Movie Review: Diary of a Wimpy Kid Dog Days

Clear-cut regular choices make life easier. The three options I choose from after a long and hard toil in the office include: (a) good film (b) good book and (c) good food. I take all three if greediness strikes but if limited cash rear its undesirable head then a single pick will do. One of the pleasures of life I find interesting is reading a popular series after the mass enthusiasm has receded. Then I go full-on fanatic about the book while the rest of the human race latched on to another trend. I am a late fan of the Diary of a Wimpy Kid series. It started one clear summer night during the crucial stages of a presidential campaign. It is not supposed to be a difficult office afternoon but the e-mail accounts conked out until it left me with no choice but to encode the numerous contacts once more. Simple but monotonous chores have means of draining the lifeblood out of a person and so I planned the night ahead to ease out the pain. Movies are out of the question because of the hideous line-up in the theaters, making books and food the next best choices. I needed some light reading fare and ended up with the first couple of Wimpy Kid books. Reading inside a standard sizzling steakhouse is perhaps not the best idea because of all the smoke and terrible pop music but the humor of Greg Hefley and the rest of the gang just made things better.

Aside from clear and simple cartoon sketches, Jeff Kinney’ Wimpy Kid series is genuinely funny. Greg has mastered entering into awkward situations, with sufficient support from his parents and siblings as well as his best friend and classmates, which makes it all the more embarrassing. In the first decade of 2000s, the concept of tween burst out of the social and economic seams, creating another age bracket for capitalists and pop culture trendsetters to exploit. However, the idea of a child in-between or in transit from childhood to teenhood got muddled up. Grade-schoolers looked more and more like teenagers (or Lizzie Maguire) until there is no distinction at all. I have been fascinated with the tween concept and so I did soak their culture one summer. Of all the programs directed to the market, the best has to be Even Stevens starring former kid actor Shia LeBeouf. It’s like a frothier Malcolm in the Middle. Both programs featured a host of discomfiting circumstances the lead characters find themselves into and the unique resolutions to their problems. Embarrassment is a recurring theme because that is the usual sentiment for people in in-between realities. Tweeners are in the process of determining whether to act like a child or a teen. Same goes for the parents and the people around them. It is for this reason Greg is a kindred brother of Malcolm.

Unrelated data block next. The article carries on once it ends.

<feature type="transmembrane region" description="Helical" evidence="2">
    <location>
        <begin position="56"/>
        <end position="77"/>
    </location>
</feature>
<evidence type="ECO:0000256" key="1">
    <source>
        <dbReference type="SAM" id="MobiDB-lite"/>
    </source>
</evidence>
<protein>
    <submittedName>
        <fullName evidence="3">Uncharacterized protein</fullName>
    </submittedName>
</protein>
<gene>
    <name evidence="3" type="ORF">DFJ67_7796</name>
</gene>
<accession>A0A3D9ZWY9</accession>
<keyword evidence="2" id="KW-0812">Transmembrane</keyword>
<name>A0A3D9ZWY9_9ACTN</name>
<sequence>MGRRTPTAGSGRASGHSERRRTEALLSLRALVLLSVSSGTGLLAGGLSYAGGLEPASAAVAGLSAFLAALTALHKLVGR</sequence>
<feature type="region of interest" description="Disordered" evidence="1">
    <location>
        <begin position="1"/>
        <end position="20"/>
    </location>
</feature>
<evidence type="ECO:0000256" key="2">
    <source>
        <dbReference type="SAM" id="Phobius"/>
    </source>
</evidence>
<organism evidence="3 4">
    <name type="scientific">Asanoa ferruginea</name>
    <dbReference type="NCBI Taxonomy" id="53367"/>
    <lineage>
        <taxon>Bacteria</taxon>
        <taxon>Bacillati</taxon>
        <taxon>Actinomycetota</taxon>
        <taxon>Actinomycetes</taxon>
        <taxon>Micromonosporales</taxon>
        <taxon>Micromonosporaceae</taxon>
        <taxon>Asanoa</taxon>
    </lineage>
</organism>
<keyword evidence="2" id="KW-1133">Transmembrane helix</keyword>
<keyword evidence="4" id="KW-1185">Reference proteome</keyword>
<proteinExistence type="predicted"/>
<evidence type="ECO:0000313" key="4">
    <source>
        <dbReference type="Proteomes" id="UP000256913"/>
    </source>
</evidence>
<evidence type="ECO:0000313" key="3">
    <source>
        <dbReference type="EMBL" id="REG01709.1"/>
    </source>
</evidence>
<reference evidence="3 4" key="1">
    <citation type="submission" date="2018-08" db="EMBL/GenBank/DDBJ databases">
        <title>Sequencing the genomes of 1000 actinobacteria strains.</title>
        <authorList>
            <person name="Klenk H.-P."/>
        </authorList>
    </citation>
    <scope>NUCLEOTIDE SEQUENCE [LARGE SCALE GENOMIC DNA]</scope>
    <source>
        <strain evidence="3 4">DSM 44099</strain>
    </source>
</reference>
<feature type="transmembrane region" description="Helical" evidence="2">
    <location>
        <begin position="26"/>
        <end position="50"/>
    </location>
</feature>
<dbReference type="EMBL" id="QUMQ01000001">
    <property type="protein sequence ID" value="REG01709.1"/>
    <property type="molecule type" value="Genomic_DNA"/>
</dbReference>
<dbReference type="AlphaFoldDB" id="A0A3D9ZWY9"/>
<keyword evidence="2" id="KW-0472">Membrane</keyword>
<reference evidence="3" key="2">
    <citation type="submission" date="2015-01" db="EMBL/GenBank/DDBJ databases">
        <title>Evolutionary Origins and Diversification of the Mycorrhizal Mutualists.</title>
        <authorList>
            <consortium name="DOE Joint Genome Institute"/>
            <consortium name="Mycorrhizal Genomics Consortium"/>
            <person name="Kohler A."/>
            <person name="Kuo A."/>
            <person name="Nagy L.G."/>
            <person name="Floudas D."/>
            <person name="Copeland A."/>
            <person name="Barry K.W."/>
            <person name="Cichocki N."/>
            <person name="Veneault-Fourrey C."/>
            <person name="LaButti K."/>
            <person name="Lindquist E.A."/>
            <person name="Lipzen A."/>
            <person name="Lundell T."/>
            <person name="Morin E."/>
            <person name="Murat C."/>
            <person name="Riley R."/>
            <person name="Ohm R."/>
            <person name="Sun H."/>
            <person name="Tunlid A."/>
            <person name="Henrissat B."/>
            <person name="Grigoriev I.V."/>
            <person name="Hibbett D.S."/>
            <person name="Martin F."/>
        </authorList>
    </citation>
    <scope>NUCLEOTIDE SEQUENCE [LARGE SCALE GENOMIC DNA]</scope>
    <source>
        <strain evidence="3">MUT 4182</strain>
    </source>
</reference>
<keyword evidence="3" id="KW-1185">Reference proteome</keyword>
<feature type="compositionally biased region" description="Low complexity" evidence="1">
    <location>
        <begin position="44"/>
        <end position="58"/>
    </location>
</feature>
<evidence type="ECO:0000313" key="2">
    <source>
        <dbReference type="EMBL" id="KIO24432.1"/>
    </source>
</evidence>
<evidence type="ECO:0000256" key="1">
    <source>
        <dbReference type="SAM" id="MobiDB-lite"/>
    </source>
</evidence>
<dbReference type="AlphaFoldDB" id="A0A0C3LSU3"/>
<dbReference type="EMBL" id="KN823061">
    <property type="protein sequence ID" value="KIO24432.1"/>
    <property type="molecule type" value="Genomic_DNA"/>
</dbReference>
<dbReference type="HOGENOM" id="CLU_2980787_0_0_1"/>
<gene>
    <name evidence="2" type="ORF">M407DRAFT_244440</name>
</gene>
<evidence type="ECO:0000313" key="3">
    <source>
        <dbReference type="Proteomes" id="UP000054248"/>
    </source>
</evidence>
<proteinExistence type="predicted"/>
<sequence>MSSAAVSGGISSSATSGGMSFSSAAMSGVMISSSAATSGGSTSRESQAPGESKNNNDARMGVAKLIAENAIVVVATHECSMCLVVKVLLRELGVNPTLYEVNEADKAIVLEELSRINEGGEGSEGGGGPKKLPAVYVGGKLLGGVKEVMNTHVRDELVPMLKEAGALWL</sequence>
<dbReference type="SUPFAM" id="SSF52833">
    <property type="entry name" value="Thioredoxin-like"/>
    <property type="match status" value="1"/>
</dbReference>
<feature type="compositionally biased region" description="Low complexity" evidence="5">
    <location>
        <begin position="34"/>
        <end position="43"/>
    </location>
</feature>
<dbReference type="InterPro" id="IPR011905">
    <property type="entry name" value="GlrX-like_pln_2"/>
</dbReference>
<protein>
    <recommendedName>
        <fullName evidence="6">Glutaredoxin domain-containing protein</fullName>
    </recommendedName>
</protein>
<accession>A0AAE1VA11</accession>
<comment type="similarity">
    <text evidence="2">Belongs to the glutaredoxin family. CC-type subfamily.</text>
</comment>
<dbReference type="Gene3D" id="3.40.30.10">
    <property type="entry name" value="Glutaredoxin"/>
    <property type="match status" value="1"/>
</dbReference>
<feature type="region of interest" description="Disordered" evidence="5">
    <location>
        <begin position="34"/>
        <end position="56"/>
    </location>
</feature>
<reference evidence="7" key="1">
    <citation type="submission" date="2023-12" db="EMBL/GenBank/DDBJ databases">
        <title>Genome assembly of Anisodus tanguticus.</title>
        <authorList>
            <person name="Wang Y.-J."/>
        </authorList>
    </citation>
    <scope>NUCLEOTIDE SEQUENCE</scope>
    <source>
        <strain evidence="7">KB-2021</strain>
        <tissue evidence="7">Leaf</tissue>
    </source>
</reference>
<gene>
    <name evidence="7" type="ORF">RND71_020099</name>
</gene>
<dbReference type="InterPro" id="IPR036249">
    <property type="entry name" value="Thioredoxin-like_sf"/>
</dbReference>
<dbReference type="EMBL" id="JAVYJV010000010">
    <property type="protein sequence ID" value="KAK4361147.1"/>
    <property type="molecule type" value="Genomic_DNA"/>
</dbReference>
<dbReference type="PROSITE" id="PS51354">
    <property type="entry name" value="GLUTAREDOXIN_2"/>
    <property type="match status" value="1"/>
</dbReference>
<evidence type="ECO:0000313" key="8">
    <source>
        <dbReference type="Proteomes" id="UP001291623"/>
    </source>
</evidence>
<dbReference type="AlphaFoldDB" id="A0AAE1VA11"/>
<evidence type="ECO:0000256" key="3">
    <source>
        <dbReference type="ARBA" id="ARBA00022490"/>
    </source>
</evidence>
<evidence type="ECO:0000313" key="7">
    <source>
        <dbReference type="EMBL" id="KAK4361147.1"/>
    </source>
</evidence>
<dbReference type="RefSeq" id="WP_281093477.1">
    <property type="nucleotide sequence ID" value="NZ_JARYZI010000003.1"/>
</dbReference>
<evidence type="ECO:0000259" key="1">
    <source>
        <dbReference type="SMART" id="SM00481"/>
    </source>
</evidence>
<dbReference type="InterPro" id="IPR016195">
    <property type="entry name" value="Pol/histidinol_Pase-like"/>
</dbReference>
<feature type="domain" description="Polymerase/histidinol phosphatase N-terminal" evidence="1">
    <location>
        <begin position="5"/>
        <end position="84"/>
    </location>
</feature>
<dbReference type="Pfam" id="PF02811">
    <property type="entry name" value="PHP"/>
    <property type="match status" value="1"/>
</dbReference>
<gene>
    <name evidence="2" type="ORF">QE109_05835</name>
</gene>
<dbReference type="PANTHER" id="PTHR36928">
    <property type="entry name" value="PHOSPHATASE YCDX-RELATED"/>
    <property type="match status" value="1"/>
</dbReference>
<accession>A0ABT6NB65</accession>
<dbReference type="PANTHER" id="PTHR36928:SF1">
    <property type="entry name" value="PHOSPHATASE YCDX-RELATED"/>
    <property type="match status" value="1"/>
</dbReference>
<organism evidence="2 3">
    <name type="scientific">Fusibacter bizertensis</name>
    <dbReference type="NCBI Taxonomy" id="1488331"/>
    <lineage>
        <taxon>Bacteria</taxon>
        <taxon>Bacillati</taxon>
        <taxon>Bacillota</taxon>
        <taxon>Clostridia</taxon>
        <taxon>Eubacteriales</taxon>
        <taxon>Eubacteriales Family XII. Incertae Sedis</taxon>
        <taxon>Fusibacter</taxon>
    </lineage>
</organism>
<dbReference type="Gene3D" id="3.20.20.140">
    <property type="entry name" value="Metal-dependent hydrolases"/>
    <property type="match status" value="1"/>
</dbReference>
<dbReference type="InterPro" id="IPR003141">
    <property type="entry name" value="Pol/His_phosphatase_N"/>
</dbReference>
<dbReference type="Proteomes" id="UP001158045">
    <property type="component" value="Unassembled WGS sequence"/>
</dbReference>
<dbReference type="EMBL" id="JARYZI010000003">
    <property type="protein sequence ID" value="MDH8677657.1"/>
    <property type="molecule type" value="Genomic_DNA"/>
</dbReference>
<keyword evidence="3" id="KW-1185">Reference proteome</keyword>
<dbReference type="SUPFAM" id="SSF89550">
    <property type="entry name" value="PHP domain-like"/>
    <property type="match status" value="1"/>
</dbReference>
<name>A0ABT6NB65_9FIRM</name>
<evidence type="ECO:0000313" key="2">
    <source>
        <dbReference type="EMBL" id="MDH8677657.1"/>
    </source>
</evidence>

I guess the biggest problem of the film or the rest of the series for that matter is the transition from page to screen. This is different from other book-to-film adaptation because it is a comic series of the weekend paper kind. Not the usual – as posers like to call them – graphic novels. There is a distinct simple-lined and simple-shaped sketching of the cartoon characters and their personalities are all the more cartoonish. It is has a remarkable cartoon comic strip attribute thus transforming it into live-action motion picture is a bad idea. The cast is not the problem. I think the children and the supporting adult actors are competent and talented but bringing comic book characters to life has its understandable limitations. The third movie instalment is disjointed and feels like it is just going through the motions of completing a film series contract. There are amusing moments but lacked rolling delight. The book generates laughs, giggles, snorts, chuckles and chronic smiles all throughout the reading experience but the same cannot be said for the film. I was looking for amazement – the usual feeling a person senses in a classic or classic-in-the-making children film fare. No luck here. It is just a middling movie.

There is a bit of confusion in the translation. The film is a bigger medium and I felt the silliness and the tenderness of the books became less magnified in the adaptation. Some things are not meant for the big screen. Greg is better read than seen – better and wimpier.


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